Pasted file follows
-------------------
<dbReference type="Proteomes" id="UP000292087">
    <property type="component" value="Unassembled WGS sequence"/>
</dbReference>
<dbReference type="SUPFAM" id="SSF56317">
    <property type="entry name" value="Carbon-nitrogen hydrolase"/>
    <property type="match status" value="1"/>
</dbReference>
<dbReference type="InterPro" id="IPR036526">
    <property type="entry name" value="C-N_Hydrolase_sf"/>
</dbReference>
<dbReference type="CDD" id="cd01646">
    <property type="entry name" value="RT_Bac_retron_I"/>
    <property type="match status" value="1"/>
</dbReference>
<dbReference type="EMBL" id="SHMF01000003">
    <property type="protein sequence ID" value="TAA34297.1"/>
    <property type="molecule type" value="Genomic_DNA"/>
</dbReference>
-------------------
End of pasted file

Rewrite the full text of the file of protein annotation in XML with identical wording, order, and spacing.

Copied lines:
<dbReference type="Proteomes" id="UP000292087">
    <property type="component" value="Unassembled WGS sequence"/>
</dbReference>
<dbReference type="SUPFAM" id="SSF56317">
    <property type="entry name" value="Carbon-nitrogen hydrolase"/>
    <property type="match status" value="1"/>
</dbReference>
<dbReference type="InterPro" id="IPR036526">
    <property type="entry name" value="C-N_Hydrolase_sf"/>
</dbReference>
<dbReference type="CDD" id="cd01646">
    <property type="entry name" value="RT_Bac_retron_I"/>
    <property type="match status" value="1"/>
</dbReference>
<dbReference type="EMBL" id="SHMF01000003">
    <property type="protein sequence ID" value="TAA34297.1"/>
    <property type="molecule type" value="Genomic_DNA"/>
</dbReference>